Kat, Noble’s tech and strategic expert, was one of Noble’s better members, I think. She has a sarcastic personality to her that is often seen by her use of it in game, whether in positive or negative ways, which I feel meshes well with her intelligence. But one dynamic that Kat has from her past that I wished got touched on – the death of Six’s predecessor, Thom. From reading into the expanded lore about Kat, we know that she often feels like Thom’s death was her fault. This trailer for the game shows the event of Thom’s death. Carter also strongly suggests to Six that he’s “filling the shoes the rest of the squad would rather leave empty”. Therefore, I really wish that they would have seized the opportunity to make Kat initially resentful of Six being on the team, but over time, as he proved himself, she would warm up to him being in the group. This would have been a very positive addition to the team aspect; you would initially feel like you didn’t belong, but over time as she warmed up to you you would feel like you fit with the team great. The way that quote from Carter is never fleshed out in this way by Kat honestly is just so disappointing. It’s wasted potential. More dialogue from her questioning you being on the team, a scene where she addresses Carter about Six in an “are you sure about him?” tone, followed by dialogue of her apologizing for how she treated Six later in the game and even explaining the reasoning behind it later on in the game, would have worked wonders. And it would have made her death heart-wrenchingly painful. The Noble member who you just saw at their rawest and most emotional goes out in a sudden, abrupt way like that? That there was nothing you could do to save her? Would have been a serious tear-jerker.
Speaking of wasted potential…we have Jun. A character that hints at having arguably the most interesting character trait…and it never gets explored.
Whenever the character stands idle next to him in-game, Jun says a line that blows my mind.
“I kill the enemy. But I do not hate them.”
Well, Jun, you’re in the minority, my friend. All evidence in Halo’s lore suggests that the Spartan-IIIs hate the Covenant more than I hate when people ruin lesbians by adding dicks to them.
Is this a bad thing? (Jun’s quote, I mean)
NO! It makes Jun an interesting and unique exception to the rule that I would LOVE to have heard more about. Why couldn’t Bungie have had him flesh that out? Explain why he doesn’t hate the Covenant? And instead of making it an idle line, make it a thing he is scripted to talk about. Between the times where you’re sniping Covenant in Nightfall, have him bring this topic up with you.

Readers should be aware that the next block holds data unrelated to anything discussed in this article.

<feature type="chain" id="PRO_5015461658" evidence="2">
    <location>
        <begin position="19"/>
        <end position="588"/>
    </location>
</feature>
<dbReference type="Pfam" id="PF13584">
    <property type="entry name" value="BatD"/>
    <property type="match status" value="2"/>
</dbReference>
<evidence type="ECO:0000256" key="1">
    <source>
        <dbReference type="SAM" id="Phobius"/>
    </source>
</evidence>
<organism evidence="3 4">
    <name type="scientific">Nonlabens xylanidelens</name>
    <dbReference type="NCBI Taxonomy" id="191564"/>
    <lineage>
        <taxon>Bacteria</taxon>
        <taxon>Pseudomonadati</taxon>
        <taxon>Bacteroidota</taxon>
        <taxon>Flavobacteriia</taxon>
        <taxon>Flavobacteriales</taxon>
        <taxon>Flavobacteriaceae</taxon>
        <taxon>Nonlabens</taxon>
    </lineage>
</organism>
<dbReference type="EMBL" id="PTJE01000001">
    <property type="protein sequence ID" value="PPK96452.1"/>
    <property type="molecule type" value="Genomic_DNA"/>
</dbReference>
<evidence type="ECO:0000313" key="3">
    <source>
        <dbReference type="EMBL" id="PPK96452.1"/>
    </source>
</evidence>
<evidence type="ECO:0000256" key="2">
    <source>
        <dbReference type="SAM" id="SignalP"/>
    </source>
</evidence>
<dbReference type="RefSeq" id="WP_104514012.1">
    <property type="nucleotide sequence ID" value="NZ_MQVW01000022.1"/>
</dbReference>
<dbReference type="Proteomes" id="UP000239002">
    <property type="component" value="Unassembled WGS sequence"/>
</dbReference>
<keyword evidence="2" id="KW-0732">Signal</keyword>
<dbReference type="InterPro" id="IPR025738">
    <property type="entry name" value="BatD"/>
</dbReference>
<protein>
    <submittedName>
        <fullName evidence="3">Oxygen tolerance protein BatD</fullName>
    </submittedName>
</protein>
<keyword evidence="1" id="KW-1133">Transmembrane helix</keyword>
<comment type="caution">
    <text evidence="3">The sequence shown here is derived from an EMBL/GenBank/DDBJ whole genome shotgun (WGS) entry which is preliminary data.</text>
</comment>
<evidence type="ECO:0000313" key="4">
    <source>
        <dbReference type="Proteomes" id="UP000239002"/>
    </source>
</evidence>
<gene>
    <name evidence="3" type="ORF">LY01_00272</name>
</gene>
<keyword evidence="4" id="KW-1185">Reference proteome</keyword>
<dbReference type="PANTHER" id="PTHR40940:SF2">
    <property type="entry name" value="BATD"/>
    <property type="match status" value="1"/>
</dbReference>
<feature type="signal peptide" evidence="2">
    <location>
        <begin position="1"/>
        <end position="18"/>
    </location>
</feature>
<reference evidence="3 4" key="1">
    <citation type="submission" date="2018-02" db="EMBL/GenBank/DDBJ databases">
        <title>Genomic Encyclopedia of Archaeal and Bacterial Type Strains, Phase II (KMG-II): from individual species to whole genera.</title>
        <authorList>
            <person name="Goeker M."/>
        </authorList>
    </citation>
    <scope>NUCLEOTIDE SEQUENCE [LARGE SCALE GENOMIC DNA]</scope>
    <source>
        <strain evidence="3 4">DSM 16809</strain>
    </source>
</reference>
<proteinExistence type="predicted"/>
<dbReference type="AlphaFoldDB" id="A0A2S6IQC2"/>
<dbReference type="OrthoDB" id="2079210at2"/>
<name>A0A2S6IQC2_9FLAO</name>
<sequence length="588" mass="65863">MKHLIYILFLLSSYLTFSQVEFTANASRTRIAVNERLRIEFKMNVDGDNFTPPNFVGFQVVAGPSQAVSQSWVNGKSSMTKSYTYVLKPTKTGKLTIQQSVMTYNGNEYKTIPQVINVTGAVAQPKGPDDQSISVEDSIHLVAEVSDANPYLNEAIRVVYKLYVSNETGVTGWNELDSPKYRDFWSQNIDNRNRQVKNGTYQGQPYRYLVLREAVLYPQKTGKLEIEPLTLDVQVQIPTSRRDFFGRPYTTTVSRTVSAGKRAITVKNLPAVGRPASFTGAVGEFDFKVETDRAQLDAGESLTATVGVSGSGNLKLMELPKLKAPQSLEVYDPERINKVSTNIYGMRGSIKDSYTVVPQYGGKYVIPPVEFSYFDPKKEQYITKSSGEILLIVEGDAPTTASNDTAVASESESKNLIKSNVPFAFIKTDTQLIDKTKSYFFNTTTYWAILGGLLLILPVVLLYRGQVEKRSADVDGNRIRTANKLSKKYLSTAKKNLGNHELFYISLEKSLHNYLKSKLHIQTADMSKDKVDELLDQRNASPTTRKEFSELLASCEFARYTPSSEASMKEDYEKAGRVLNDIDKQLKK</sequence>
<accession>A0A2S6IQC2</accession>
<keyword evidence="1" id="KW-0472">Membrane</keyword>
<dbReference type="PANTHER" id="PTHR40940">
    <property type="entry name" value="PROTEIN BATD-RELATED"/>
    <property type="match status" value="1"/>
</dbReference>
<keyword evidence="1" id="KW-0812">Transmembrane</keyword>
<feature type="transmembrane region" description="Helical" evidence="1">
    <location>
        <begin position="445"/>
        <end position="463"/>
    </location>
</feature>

Here’s a scenario:
“You know, Six, you will find that I’m different then the rest of the team. I don’t hate the Covenant like they do, or like the rest of humanity does. They may be our enemies, and they may be killing us in the billions, but if us and the Covenant traded places on the tech scale, would we be any different? Would we be able to stop ourselves from fighting them if we felt that they threatened OUR beliefs?”
“Just something to think about, Six.”
This is a PERFECT way this aspect of Jun would be explored. And in fact, I think it would be an awesome foil to the rest of the way the game “wants” you to hate the Covenant. After this quote, he would go back to being his usual serious self with the witty comment here or there, but this question he poses to you would sit in your mind and fester as the invasion went on. As the Covenant slowly kill everyone and everything you connect with in the game, you would ask yourself, “Would we be any different in their position?”
Emile is a interesting case. like typical “edgy” (not a bad thing by any means) characters, he hides his true feelings behind walls of one-liner humor and an unapproachable attitude. However, with characters like this, that armor of emotional steel needs to be melted down over the course of the narrative. Personally, I feel that the game failed to do so. A big way that Bungie could have made Emile an amazing character is by using his dark past to their advantage while writing him, as well as incorporation that anger I was referring to earlier – it suits him more than any other character in Noble (although it suits every character other than Jun, to a degree).
Emile’s past regarding the Covenant was as dark as you can get. Following the death of his parents to Insurrectionists, Emile’s older brother took care of him in the city of Luxor. When the city fell to the Covenant, his brother sacrificed himself so that Emile could escape. This is when Emile’s personality took a twist; prior to this, he was the typical “punk” – rebellious and exuberant. But following this, Emile became a secluded and self-contained person, hiding raw emotions of pain and despair inside him. Emile arguably hates the Covenant more than any other Spartan, III or otherwise, that we know exists.
Now, imagine how this theme in Reach could have been explored. Jorge sacrifices himself to destroy the Long Night of Solace so that Noble could continue fighting the Covenant. Its at THIS point that Emile’s raw hatred of the Covenant should have started to show in his voice and dialogue. And then Kat goes next, further frustrating him, seeing yet another person he cares about dying to something he can’t control. But Carter’s sacrifice to allow him and Six to get to the shipyard? That’s when I wanted Emile to get pissed the fuck off.
Screaming “Fuck you, you heartless monsters! I hope you BURN IN HELL!” as he fires his shotgun wildly at any Covenant he sees as you race to the shipyard on your Mongoose. Unleashing hellacious battle cries as his AI becomes aggressive and he charges head-on into full groups of Covenant, blasting off the face of any alien who dares stand in his way. I wanted Bungie to use Carter’s death as a device to peel away Emile’s final piece of armor around his heart, leaving us to wonder why the loss of the squadmates visibly effects him so much more then the others. And then, as Emile’s infamous death sequence occurs, and he takes an Energy Sword through the abdomen, Six rushes up to the mass driver to see what has happened to him. Except this time, he’s not dead – yet, anyway. As Six come close to where he’s slumped, a cutscene begins. He reaches out for your hand, and you take it. He weakly pulls Six closer to him, visor to visor and he says, with all the strength he can muster: